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Black Francis, Blue Finger (Cooking Vinyl). What's in a name? Attitude. Under the Black Francis moniker, Frank Black returns with a gritty performance reminiscent of his earliest Pixies days. Angular guitars thrash against embattled basses, angry drums, spacey harmonies and creepy organ fills, backed by edge-of-scream vocals that cover Black's typical array of off-kilter subjects. — Glenn BurnSilver

Charlie Hunter Trio, Mistico (Fantasy). Never a member of the conventional jazz scene, eight-string guitarist Charlie Hunter, with his trio in tow, slithers down rocking corridors, struts through bluesy alleyways and shimmies across funked-up dance floors on Mistico. Nasty, raw and oh so gritty, Hunter's guitar work battles against stereotypes and, as usual, comes up a winner. — BurnSilver

Miles Davis, The Complete On the Corner Sessions (Columbia/Legacy). On the Corner, from 1972, separates listeners who hated Davis's electric excursions from those willing to follow his every weird tangent. The former will hate this six-CD set, and even some of the latter may be overwhelmed by its mad fusion of jazz, rock and funk. And the rest of us? We'll love every crazily indulgent second of it. — Roberts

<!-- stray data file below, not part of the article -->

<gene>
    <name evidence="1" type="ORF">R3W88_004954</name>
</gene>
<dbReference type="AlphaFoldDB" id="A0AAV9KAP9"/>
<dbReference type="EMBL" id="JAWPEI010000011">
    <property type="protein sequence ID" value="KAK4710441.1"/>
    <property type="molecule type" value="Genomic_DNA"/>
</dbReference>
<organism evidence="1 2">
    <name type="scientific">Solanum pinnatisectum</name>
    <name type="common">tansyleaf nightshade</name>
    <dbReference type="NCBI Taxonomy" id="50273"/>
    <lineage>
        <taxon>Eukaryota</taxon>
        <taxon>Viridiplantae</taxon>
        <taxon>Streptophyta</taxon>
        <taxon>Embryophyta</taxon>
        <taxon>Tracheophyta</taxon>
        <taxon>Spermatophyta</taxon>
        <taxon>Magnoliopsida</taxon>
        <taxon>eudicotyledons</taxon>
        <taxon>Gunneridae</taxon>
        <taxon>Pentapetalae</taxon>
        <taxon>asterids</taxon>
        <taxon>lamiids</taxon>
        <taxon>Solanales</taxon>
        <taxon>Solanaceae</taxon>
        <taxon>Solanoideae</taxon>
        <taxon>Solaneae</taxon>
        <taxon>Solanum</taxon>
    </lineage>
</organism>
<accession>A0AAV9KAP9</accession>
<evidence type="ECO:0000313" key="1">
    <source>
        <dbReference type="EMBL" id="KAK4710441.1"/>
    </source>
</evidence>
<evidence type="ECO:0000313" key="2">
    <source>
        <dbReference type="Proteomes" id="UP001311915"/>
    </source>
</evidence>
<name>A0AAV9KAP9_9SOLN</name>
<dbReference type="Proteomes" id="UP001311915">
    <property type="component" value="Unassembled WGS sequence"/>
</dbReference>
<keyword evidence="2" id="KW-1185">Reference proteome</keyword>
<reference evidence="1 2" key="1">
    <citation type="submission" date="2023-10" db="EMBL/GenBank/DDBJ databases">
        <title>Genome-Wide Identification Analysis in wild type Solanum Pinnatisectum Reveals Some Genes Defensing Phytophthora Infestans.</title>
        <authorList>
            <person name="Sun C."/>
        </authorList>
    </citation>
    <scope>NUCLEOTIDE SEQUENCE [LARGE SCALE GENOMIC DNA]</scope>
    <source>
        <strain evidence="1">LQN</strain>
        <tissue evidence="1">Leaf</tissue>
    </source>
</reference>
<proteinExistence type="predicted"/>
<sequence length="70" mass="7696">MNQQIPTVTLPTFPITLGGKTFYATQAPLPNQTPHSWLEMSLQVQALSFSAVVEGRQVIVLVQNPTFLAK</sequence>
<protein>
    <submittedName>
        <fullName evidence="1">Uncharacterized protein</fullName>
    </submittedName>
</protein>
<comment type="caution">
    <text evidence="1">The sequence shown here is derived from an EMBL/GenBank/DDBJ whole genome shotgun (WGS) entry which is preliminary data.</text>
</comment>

Black Francis

Earlimart, Mentor Tormentor (Major Domo Records). The Earlimart tandem of Aaron Espinoza and Ariana Murray puts sweet melodies to often sorrowful purposes. "Answers & Questions," which finds Espinoza "shaking hands with the one imperfect side of you," or the Murray-warbled "Happy Alone" are gorgeously melancholic — beautiful bummers that trap despair and passion beneath serene surfaces. — Roberts

Joe Satriani, Surfing With the Alien (Sony Legacy). The world will never know what stodgy geniuses like Beethoven and Amadeus would have thought about rock music, but they probably would've dug Joe Satriani. Reissued with a live DVD, the classic Surfing finds Satch coaxing various symphonic compositions out of his guitar while exploring the instrument's versatility. — Brandon Daviet

Tomahawk, Anonymous (Ipecac). Now a trio, Mike Patton and company turn their explorative sights on re-creating the darker recesses of traditional Native American music. The songs, though sonically engaging, were recorded piecemeal while the players were miles apart, and they lack the sweaty cohesiveness that a proper tribal experience should induce. — Daviet


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